One’s faith can kill one as well as heal

The placebo effect is widely recognized and frequently utilized in modern medicine. People given a “sugar” pill but told it’s a powerful antidote to their illness very frequently experience a cure rate similar to those given a real medical proven treatment. Our minds seem to have a degree of control over our health that we don’t understand.

There’s a flip side to this though. People’s belief that certain actions are harmful or spiritually dangerous can kill them as effectively as a placebo can cure them. The harmful version of the placebo effect is called the “nocebo”.

Alexis Madrigal reports on research into the unexpected nighttime deaths of men of the Hmong community as they emigrated to the United States following the end of the Vietnam War in the 1970’s.

“Some Hmong felt that they had not properly honored the memories of their ancestors, which was a known risk factor among the Hmong for being visited by the tsog tsuam. Once the night-mare visitations began, a shaman was often needed to set things right. And in the scattered communities of Hmong across the country, they might not have access to the right person. Without access to traditional rituals, shamans, and geographies, the Hmong were unable to provide themselves psychic protection from the spirits of their sleep.

Drawing on all this evidence, Adler makes the provocative claim that the Laotian immigrants of the 1980s were in some sense killed by their powerful cultural belief in night spirits. It was not a simple process.

“It is my contention that in the context of severe and ongoing stress related to cultural disruption and national resettlement (exacerbated by intense feelings of powerlessness about existence in the United States), and from the perspective of a belief system in which evil spirits have the power to kill men who do not fulfill their religious obligations,” Adler writes, “the solitary Hmong man confronted by the numinous terror of the night-mare (and aware of its murderous intent) can die of SUNDS.”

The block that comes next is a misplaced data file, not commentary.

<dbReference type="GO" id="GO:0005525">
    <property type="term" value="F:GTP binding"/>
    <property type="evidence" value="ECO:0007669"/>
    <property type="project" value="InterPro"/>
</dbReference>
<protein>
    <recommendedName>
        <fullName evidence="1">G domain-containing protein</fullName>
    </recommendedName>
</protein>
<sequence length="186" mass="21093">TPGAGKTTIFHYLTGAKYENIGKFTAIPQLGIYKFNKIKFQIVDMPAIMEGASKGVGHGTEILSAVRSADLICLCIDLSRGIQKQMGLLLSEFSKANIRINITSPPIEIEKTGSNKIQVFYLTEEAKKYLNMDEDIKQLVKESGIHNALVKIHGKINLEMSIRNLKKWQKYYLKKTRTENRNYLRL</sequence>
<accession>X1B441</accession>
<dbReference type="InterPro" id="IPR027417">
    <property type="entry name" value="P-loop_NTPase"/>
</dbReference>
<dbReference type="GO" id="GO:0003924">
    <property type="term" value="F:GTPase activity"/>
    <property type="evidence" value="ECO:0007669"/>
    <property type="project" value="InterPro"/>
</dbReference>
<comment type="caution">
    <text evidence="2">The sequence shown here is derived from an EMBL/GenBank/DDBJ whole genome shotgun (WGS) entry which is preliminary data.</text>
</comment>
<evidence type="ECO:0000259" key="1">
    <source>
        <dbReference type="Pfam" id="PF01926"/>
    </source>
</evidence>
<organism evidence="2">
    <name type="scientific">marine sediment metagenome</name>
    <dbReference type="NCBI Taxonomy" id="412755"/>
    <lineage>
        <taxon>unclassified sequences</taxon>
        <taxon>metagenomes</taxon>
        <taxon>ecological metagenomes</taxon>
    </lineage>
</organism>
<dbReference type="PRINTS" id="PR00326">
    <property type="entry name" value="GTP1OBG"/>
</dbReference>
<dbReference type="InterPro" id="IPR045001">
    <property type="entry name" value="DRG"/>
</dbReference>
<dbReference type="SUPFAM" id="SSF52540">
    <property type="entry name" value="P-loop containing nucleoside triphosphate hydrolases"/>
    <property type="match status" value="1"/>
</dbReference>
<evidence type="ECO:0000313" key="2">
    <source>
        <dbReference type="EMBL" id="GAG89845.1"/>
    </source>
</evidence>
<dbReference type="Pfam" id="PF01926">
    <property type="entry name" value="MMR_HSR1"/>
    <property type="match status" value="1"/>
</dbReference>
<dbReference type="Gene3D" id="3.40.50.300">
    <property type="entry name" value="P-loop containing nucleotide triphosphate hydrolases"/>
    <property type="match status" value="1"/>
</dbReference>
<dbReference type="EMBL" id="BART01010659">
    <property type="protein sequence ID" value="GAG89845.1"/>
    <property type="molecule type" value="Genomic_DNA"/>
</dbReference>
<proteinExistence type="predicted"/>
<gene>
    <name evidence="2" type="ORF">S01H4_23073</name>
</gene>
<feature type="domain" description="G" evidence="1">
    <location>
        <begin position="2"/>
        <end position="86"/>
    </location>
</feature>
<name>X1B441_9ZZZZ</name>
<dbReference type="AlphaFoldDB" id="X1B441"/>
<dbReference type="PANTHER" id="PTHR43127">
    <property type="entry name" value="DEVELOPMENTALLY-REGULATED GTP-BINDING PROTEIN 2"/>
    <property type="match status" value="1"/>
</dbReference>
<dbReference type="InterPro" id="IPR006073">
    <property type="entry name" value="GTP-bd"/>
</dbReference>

Her argument amounts to a stirring and chilling case for the power of the nocebo, the flipside to the placebo effect. While placebo studies have grown in importance, the nocebo effect has not been studied well in scientific literature, in part because of the ethical issues involved in deliberately doing something that might harm people. Limited studies suggest that it is real and it is powerful. For example, doctors have found that patients made to feel anxious need larger amounts of opiates after surgery than other people. They’ve found that pretending to expose people who say they are sensitive to electromagnetic radiation to cell phone signals can give them debilitating headaches. Even patients’ level of side effects from arthritis medication seem determined by those patients’ beliefs about those medicines. Logically speaking, if the evidence shows the upside of belief, why wouldn’t we believe in the downside, too? And why wouldn’t we believe that the intensity of the downside would vary with the intensity of the belief, even if those beliefs were about something unscientific, like spirits or astrology?

If you’re still unsure that the nocebo effect could actually lead to premature death, Adler cites one stunning example of the effect from China. A team of researchers found that Chinese Americans die younger than expected “if they have a combination of disease and birth year which Chinese astrology and medicine considers ill-fated.” That is to say, if they were born in a year that was astrologically linked to poor lung health, they would die an average of five years earlier from lung-related disease than someone born in some other year with the same disease. Similar effects were not found in the white populations around them. And how much sooner you died depended on the people’s “strength of commitment to traditional Chinese culture.””

More here.

Voodoo practice in Haiti, or cursing by “witch-doctors” in Africa are similar examples of this effect. And having worked as a volunteer chaplain to seafarers years ago, crews who believe their ship is “cursed” or haunted are much more likely to suffer serious accidents during their travels than those who don’t.

In light of all this the rituals of anointing the sick in the hospital, blessing the frightened and forgiving the sins of the penitent, viewed by some as superstitious twaddle, are seen as powerful tools to save people’s lives.

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